The Wilson Beacon

Truckeroo Festival: overpriced and mediocre

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Truckeroo Festival: overpriced and mediocre

Photo courtesy of Margot Durfee

Photo courtesy of Margot Durfee

Photo courtesy of Margot Durfee

Margot Durfee

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If you’ve been to a Nationals game, you’ve likely tried the food at Nats Park—it’s typical, run-of-the-mill, stadium food. Truckeroo, a monthly food festival hosted near the stadium, boasts food trucks from all over the DC area from April through October.

In addition to the numerous eating options, the festival provides live music and games for post-baseball or a weekend activities. Admission is free, so I decided to go to the the festival one Friday afternoon. Located inside The Bullpen, a medium-sized outdoor clearing surrounded by large shipping crates, it was a very lively scene. People laughed with friends, a rock band played on stage, and a large Jenga set continuously toppled to the ground.

The food trucks housed a variety of cuisines including a lobster pound, American barbecue, and Peruvian-style rotisserie chicken. I immediately gravitated to the Korean BBQ Taco Box truck and ordered a Beef Bulgogi Box that included three tacos, a small salad, and a piece of spicy fried chicken. The beef bulgogi was nice and flavorful, and its salty marinade complemented the sweet corn well. But I wish there was more filling in the taco because after a few bites, all I got was plain tortilla. I think the spicy fried chicken was the star of the show, with the tender, sweet chicken underneath a spicy, crispy coating. The whole box cost $8.99, which I personally thought was a little pricey because of the small serving size. If I went again, I would want to try their Korean fried chicken rice box.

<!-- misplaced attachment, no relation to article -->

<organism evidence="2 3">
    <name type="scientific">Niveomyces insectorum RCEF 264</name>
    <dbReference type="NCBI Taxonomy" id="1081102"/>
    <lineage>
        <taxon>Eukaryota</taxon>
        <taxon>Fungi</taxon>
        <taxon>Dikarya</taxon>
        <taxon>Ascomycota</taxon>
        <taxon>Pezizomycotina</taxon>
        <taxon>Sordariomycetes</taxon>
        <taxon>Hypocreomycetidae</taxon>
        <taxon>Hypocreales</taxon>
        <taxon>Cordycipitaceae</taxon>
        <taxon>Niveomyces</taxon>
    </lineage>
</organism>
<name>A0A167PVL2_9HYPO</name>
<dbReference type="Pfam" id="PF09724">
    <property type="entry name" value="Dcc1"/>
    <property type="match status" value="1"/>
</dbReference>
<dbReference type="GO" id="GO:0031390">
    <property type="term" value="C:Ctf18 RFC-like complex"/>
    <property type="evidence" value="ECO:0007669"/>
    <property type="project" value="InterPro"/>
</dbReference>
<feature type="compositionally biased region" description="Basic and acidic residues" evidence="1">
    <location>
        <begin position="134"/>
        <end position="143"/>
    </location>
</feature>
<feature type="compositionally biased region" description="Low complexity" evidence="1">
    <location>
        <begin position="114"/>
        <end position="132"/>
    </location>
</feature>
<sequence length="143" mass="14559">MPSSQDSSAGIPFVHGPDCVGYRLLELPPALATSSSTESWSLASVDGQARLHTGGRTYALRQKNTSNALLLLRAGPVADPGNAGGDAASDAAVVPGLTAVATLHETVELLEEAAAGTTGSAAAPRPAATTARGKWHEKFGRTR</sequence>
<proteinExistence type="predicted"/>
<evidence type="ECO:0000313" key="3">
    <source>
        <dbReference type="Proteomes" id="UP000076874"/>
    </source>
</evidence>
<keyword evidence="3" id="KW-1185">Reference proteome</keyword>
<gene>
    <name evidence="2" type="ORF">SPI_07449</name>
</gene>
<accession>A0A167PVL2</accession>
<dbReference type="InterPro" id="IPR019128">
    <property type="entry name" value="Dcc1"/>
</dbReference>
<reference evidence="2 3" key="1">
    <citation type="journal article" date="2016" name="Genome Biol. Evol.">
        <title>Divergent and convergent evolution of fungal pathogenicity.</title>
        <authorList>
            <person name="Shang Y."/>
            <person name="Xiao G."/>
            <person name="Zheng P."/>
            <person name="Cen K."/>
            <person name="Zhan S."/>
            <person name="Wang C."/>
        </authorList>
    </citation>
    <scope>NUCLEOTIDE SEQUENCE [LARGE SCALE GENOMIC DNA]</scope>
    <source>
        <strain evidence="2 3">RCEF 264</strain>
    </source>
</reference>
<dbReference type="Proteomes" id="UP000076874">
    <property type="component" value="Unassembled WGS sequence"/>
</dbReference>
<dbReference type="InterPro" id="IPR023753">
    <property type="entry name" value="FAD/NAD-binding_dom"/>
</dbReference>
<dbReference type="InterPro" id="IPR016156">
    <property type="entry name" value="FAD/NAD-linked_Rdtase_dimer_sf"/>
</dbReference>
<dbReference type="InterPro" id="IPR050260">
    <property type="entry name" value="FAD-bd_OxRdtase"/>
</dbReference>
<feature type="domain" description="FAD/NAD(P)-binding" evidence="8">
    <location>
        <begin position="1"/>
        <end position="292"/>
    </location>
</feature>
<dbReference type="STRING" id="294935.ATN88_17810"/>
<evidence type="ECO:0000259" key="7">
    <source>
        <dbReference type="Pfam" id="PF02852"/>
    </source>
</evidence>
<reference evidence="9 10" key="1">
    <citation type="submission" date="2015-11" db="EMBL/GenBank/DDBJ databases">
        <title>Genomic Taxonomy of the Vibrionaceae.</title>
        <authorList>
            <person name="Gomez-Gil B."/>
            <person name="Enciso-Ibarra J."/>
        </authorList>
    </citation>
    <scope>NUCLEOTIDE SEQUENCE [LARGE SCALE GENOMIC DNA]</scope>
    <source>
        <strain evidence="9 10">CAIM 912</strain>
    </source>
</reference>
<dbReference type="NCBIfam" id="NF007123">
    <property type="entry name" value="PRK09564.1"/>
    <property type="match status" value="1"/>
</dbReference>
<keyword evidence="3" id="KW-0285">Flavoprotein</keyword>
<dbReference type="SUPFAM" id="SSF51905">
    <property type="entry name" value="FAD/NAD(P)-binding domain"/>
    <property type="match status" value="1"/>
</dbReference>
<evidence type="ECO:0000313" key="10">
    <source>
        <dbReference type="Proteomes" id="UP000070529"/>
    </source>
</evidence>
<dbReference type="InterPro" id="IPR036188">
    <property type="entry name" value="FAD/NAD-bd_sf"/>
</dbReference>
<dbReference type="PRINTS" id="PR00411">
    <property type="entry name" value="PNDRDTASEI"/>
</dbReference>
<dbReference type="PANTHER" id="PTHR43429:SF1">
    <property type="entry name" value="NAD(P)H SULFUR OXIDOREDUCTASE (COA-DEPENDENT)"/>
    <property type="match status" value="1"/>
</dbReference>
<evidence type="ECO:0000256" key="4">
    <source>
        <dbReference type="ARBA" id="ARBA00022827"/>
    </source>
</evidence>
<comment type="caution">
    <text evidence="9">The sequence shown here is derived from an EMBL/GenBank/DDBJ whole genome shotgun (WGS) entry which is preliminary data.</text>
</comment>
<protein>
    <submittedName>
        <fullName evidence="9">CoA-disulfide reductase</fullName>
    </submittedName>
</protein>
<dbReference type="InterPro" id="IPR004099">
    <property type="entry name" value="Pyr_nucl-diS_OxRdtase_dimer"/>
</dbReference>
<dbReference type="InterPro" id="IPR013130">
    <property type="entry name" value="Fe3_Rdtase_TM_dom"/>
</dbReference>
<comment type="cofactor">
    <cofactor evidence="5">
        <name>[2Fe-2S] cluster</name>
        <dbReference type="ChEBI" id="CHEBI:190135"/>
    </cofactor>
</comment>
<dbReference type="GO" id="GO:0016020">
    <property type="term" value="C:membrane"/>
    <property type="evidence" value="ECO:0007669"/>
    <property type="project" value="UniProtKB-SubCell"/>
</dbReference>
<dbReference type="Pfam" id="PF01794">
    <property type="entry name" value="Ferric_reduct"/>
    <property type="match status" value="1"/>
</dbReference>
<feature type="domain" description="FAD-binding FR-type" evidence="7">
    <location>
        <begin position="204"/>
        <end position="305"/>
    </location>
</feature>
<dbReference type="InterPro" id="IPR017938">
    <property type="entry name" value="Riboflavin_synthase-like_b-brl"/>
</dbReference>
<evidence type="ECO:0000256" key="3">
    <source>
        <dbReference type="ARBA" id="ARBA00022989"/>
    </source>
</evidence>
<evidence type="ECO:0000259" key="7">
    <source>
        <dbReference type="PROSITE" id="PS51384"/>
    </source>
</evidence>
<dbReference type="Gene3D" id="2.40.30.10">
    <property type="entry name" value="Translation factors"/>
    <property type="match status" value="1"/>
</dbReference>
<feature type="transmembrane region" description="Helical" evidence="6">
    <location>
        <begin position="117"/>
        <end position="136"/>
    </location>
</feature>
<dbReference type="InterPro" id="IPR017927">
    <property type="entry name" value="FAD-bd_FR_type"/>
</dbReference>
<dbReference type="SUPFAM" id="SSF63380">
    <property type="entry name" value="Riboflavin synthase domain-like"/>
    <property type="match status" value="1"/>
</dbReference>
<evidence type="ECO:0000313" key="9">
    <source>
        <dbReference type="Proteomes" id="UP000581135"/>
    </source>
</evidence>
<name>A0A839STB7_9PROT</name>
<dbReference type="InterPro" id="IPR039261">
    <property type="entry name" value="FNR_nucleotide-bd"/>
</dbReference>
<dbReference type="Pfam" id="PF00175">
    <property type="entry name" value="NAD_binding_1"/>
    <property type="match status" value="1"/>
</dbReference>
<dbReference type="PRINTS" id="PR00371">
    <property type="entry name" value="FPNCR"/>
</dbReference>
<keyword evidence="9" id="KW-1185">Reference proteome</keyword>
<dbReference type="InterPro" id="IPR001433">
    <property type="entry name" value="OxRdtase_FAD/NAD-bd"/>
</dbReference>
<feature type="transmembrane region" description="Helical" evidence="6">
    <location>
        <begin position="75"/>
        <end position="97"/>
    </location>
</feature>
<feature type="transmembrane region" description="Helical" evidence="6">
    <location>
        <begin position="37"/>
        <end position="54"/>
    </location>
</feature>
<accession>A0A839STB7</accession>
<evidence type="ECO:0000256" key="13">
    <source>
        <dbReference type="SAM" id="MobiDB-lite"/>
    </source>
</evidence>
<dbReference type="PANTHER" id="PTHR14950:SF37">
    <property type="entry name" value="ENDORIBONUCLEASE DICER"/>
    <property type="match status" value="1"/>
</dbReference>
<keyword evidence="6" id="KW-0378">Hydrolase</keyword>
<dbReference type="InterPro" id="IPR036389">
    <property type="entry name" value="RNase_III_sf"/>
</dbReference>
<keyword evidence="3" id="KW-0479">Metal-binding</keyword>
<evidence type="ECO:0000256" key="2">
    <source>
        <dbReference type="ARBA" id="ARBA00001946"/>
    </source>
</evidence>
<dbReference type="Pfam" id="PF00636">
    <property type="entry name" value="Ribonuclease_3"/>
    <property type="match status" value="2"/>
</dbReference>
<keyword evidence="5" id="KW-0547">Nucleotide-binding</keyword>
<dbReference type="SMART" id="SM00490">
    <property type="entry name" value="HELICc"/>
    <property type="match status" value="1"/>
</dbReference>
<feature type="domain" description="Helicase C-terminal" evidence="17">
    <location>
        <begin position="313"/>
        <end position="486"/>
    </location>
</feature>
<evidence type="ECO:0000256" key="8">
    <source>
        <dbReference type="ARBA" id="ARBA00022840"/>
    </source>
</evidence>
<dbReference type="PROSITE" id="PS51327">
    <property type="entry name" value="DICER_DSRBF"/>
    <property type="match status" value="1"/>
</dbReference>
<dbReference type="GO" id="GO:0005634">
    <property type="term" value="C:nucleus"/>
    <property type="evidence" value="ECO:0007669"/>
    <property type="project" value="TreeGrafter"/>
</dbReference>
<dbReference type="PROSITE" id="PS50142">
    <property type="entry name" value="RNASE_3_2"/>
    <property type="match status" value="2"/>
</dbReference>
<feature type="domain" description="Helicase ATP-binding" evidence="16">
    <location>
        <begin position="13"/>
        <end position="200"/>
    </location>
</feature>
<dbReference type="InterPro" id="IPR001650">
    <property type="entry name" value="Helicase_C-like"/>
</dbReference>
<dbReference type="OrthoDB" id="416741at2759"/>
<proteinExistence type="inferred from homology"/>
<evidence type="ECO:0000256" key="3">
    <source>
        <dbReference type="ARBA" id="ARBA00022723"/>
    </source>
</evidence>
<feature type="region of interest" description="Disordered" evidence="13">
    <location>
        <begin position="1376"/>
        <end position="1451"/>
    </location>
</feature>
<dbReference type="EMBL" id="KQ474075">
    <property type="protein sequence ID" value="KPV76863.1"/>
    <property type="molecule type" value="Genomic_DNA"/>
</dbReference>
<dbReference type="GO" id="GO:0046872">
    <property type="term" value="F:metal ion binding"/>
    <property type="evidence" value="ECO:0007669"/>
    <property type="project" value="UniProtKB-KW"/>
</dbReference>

Of course, you can’t forget about dessert! Multiple food trucks offered dessert options, but there were two trucks devoted solely to the sweet tooth: An ice cream truck called Orange Cow, and another truck called Crepe Love. I went to the Orange Cow and ordered coffee-oreo ice cream, which they handed me in a clear plastic container that looked like it had been sitting in the freezer for quite a while. The ice cream itself tasted mediocre and didn’t have any qualities unique to the ice cream truck. If I’d known I’d get uninteresting ice cream, I would’ve tried the crepe truck instead.

From my experience, the best time to go to Truckeroo would be in the late afternoon or night, since during summer it can get extremely hot during the day. There is a second level on top of the crates that have stand-up tables, encouraging people to socialize and watch the music performances, but there are no seats or normal tables. But, if it’s so hot you can barely breathe (even with the ice cream) and you have a taco in one hand, eating can be a challenge. I ended up finding a corner (still in the sun) and sitting on the ground because I kept dropping food all over the floor.

Overall, I would recommend Truckeroo if you happen to be nearby and want to grab something to eat and socialize, but if it’s a sweltering day and you want food more worth your time and money, don’t bother.

 

About the Writer
Margot Durfee, Junior Editor

Margot is a junior who LOVES food. She is currently a junior editor who has been writing about food since she started at The Beacon during the end of...

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Truckeroo Festival: overpriced and mediocre